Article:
The Fires of Heaven by Robert Jordan
We’re currently halfway through The Shadow Rising – book four in the Wheel of Time series – and I’m beginning to struggle with it. The pace is much slower, not all that much is happening, and there’s far too much Rand compared to The Dragon Reborn! However, I still want to persevere with the Wheel of Time series, so I’m hoping to finish at least one more installment before the spring ends.
Ghostcatcher by Sophie Green
The third and final book in the Potkin and Stubbs series, Ghostcatcher is one that I’m slightly apprehensive about reading. I love the idea of the Potkin and Stubbs novels – set in a noir town where it’s always raining, following a wannabe journalist and the ghost who finds her to investigate his death – but I haven’t been overly impressed by the first two books in the series. I love Karl James Mountford’s illustrations, but these are definitely on the younger end of the middle grade age range. Hopefully the loose ends will all come together nicely and the final installment will be satisfying.
Hollow City by Ransom Riggs
I finally read Miss Peregrine’s Home for Peculiar Children last month, and I enjoyed it but I didn’t love it as much as I’d hoped I would. This is a series which I’m hoping to continue sooner rather than later – it’s taken me ten years to read the first book in the series, so I don’t want to wait another ten before I read book two!
Mister Impossible by Maggie Stiefvater
The sequel to Call Down the Hawk, Mister Impossible is one of my most anticipated 2021 releases. As soon as I finished Call Down the Hawk I found myself wishing that I’d waiting for the entire Dreamer trilogy to be released before I started it, because it ends on one heck of a cliffhanger! This is another one which I’m thinking of rereading before I pick up the sequel, as I want to be as immersed in the world as possible.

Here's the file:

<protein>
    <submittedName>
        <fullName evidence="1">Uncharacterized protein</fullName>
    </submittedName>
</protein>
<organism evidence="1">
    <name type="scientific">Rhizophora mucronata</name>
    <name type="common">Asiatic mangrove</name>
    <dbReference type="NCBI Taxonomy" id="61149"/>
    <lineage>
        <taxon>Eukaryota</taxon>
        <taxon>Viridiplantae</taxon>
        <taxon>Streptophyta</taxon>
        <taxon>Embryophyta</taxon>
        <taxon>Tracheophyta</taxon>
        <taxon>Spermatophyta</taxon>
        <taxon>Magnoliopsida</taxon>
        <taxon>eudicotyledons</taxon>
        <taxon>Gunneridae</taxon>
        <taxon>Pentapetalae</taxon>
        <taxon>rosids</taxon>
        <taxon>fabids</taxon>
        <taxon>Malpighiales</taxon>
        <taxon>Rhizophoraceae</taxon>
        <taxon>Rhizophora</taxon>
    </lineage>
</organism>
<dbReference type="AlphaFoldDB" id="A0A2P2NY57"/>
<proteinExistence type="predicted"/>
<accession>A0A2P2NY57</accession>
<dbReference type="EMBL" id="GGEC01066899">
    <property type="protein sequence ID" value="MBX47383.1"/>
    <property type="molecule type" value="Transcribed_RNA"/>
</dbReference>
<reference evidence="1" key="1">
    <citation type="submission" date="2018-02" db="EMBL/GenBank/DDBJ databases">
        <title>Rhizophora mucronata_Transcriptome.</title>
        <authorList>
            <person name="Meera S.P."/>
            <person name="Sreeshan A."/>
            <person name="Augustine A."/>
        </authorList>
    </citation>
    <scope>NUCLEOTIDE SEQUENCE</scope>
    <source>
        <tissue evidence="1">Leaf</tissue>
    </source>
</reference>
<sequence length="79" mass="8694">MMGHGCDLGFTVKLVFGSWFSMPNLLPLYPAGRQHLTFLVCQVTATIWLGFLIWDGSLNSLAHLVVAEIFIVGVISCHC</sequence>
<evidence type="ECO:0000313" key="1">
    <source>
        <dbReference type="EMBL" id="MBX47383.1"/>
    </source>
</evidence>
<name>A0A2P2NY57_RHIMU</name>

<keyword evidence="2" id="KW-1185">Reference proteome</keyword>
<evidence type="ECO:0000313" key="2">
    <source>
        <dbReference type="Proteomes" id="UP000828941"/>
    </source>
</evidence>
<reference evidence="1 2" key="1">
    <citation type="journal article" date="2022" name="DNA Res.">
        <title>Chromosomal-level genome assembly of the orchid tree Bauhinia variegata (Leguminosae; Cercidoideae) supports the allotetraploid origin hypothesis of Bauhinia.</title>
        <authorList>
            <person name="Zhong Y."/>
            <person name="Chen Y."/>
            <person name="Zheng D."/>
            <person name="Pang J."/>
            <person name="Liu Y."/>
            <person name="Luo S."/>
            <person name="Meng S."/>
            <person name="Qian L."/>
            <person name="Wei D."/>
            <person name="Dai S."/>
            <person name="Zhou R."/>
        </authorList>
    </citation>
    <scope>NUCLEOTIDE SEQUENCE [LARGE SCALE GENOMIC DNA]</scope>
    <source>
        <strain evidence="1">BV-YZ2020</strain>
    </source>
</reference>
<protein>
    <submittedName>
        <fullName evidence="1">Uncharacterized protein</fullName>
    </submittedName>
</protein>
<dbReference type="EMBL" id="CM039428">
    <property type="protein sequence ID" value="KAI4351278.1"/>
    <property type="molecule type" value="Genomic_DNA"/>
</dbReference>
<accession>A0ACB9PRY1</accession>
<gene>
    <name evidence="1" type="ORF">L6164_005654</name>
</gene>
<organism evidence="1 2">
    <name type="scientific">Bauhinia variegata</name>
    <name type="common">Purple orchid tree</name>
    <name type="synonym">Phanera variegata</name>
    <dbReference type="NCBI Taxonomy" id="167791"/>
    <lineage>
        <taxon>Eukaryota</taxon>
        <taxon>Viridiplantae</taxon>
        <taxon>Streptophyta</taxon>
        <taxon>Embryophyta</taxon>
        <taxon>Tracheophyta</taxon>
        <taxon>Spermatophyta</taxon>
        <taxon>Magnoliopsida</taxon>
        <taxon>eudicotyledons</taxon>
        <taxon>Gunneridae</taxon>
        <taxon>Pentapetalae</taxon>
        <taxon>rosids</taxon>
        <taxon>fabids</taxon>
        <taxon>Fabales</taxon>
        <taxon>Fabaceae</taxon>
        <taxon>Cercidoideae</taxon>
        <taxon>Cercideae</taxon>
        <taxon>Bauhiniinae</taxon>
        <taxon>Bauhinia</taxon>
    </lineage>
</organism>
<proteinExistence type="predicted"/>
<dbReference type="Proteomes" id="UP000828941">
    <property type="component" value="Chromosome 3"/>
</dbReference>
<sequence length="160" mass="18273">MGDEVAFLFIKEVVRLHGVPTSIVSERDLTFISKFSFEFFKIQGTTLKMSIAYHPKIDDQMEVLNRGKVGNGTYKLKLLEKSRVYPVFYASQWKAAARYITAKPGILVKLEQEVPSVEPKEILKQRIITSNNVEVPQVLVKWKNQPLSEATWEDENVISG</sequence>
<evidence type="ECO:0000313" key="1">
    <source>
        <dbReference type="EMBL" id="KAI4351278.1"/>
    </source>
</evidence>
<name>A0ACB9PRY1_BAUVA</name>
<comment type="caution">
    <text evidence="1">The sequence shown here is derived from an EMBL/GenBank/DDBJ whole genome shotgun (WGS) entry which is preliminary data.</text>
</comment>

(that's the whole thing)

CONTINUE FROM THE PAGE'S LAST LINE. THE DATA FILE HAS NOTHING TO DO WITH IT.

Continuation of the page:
The Return of the King by J.R.R. Tolkien
I have been procrastinating finishing the Lord of the Rings series, because I have hated it so far. I loved The Hobbit, but the first two books in the Lord of the Rings trilogy have been boring, uneventful and have each almost sent me into a reading slump. This is probably the perfect time to read The Return of the King – my concentration is shot and I can hardly read at the moment, so it’s not as though Tolkien can make it any worse! – but I just can’t force myself to pick it up. I will finish the series eventually, though…
Rose Interrupted by Patrice Lawrence
Another book which has been sat on my currently reading list for months. I read half of Rose Interrupted in one sitting and felt so invested in the story and the characters, and then I put it down and somehow managed to never pick it up again! The copy of Rose Interrupted that I’m reading is a library copy, so I’m going to need to return it sooner rather than later as the UK begins to come out of lockdown, so this one is a high priority to get finished.
Shadow and Bone by Leigh Bardugo
The Shadow and Bone TV series is premiering on Netflix at the end of April, and I’m determined to reread the first book (at least!) before it’s released. I’ve never read the Six of Crows duology because I wanted to reread the original Grisha trilogy before diving back into this world, so depending on how quickly I can get through these I would love to get the five books in the first two Grisha series read before I start watching the show.
With the Fire on High by Elizabeth Acevedo
I loved both The Poet X and Clap When You Land, so I’m looking forward to reading Elizabeth Acevedo’s only currently published prose novel. Although I enjoy verse, I always find that I connect to characters and stories more when I read traditional prose, so if Elizabeth Acevedo’s prose writing is as strong as her verse then she’ll definitely be cemented as one of my favourite authors.
And those are ten of the books I’m hoping to get read in the next few months! Feel free to link your spring TBR posts down below. Are we reading any of the same books?
See you soon, and thanks for reading,
Top Ten Tuesday is hosted by Jana at That Artsy Reader Girl. This week’s Top Ten Tuesday is a spring cleaning freebie, so I thought I’d take the opportunity to talk about ten books I’ll probably unhaul at some point. Some of these are ones that …